• [Then this character amplifies his thinking]: "Right now we're living in a country where anyone with any motive at all can come in anywhere in this country at any and in any manner. Control of the borders has been eliminated. The customs service is paralyzed. There are plenty of unguarded strips where the dope and the illegal immigrants are unloaded every night."
Sounds familiar? Yes, it's amazingly relevant to our own times and the current migrant crisis in Europe. Germany expects to have to take in one million refugees this year, Sweden less of course, but it is still a favorite destination of the millions of migrants pouring into Europe through Greece, the Balkans and Italy - most of them from war-ridden countries like Syria, Afghanistan and Sudan (Darfur, remember it?)

I wonder if any of those migrants has read Faceless Killers?

The book gives you the whole range of feelings - pro and against - caused by waves of migrants, here are a few more samples:
  • "For brief moments [Wallander] could also detect contradictory sympathies in himself for some of the anti-immigrant arguments that came up in discussions and the press while the trial was in progress [trial about the murder of the Somali man]. Did the government and the Immigration Service have any real control over which individuals sought to enter Sweden? Who was a refugee and who was an opportunist? Was it possible to differentiate them all?"
And then comes the conclusion, one that is haunting all of us these days in Europe as we watch waves upon waves of migrants entering the continent:
  • "How long would the principle of the generous refugee policy be able to hold without leading to chaos? Was there any upper limit?
Indeed, that is precisely what we wonder about now. And we are all like Kurt Wallander, who, as Mankell writes:
  •  "He realized that he harbored the same vague apprehension that so many other people did. Anxiety about the unknown, about the future."
This is what makes this book so extraordinary, and enables it to rise above the "genre" of mysteries, leaving behind the usual tropes and reaching out to the level of "real" literature - not pure thrills, not entertainment for the sake of entertainment but applying a lens to reality that makes you understand reality better, and perhaps in a way you have never understood it before. In short, great literature.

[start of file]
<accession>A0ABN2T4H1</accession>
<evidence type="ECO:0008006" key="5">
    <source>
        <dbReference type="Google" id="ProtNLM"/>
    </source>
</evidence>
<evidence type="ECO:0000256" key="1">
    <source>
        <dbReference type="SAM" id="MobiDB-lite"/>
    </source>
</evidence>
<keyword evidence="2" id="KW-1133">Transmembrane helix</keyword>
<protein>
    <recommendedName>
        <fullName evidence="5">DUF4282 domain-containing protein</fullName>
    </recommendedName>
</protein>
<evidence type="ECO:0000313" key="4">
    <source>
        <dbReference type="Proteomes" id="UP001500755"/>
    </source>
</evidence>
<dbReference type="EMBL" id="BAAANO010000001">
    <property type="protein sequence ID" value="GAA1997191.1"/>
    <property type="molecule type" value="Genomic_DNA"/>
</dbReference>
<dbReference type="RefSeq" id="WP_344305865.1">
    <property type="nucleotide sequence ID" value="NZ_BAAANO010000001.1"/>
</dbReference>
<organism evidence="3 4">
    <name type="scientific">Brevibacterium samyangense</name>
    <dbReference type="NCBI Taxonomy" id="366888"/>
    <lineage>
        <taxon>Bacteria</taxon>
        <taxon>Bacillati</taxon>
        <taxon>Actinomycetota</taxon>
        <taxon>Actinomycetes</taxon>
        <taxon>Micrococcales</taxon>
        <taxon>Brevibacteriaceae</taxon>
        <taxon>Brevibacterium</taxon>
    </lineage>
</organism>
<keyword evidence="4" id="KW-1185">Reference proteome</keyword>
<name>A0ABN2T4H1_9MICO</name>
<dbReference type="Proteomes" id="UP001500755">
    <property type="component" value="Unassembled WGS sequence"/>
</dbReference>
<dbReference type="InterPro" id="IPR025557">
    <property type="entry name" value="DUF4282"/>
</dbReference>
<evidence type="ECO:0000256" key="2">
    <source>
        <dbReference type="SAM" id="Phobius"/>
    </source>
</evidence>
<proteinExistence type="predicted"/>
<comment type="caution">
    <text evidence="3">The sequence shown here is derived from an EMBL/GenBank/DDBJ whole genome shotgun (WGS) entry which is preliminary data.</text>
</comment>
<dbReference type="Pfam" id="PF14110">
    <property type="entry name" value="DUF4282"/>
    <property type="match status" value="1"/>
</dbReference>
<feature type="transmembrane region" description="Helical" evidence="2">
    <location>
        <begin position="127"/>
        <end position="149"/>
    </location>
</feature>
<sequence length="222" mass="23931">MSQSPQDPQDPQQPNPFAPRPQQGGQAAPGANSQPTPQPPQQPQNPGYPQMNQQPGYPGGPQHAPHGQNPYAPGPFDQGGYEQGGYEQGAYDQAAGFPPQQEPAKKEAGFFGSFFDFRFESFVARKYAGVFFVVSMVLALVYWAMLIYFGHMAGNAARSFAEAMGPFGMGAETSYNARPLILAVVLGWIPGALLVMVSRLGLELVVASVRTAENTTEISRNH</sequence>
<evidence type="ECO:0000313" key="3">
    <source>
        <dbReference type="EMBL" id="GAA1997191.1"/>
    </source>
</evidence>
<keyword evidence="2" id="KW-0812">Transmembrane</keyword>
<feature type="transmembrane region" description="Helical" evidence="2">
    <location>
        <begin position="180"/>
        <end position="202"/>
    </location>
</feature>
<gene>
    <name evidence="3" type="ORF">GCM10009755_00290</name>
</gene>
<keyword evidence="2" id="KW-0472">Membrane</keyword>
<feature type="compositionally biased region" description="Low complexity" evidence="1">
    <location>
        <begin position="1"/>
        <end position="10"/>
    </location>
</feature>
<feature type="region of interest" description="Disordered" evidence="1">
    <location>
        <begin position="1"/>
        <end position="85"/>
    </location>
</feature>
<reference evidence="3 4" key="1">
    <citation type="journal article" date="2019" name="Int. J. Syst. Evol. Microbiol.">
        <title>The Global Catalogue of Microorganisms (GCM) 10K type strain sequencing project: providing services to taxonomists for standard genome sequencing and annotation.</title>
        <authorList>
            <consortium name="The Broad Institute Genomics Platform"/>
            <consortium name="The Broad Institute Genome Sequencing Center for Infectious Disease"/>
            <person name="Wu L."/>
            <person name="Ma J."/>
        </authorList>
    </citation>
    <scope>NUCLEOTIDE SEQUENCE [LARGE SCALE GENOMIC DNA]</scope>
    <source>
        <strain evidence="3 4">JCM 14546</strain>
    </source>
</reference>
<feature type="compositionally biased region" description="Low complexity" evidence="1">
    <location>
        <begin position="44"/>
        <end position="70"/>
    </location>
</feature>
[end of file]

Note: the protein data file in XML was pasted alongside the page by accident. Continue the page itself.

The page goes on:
And this brings us to:

Rule #2: Root your story in reality - address real life issues.

In this case, migrants, what to do with them, how to integrate them in our society. In a globalized world shaken by war and injustice, this is the kind of issue that will stay with us a long time. Think of it, Faceless Killers was written 25 years ago, yet the issues it raises are incredibly relevant to our situation today.

From BBC article: "What can Europe Achieve?" (see here)

You may wonder whether those two rules actually apply beyond thrillers and mysteries.

Of course they do!

In my view, applying those two rules to any genre novel will lift it to the level of
     (a) a bestseller; and
     (b) literature with a capital "L".

You may make a lot of money with strictly genre books, selling by the millions like 50 Shades of Grey did, but you won't reach the top. To achieve that, as Menkell shows, you need to go beyond mere thrills and open the doors of the real world for your readers, you need to make them think.

And you may ask, what is the benefit for you, the writer? Not much beyond some splendid obituaries like the one Henning Mankell got in the Atlantic Monthly or the New York Times and of course, why should you care?

But if you're an activist who would like to see the world become a better place, then you do care. I know I do. How about you?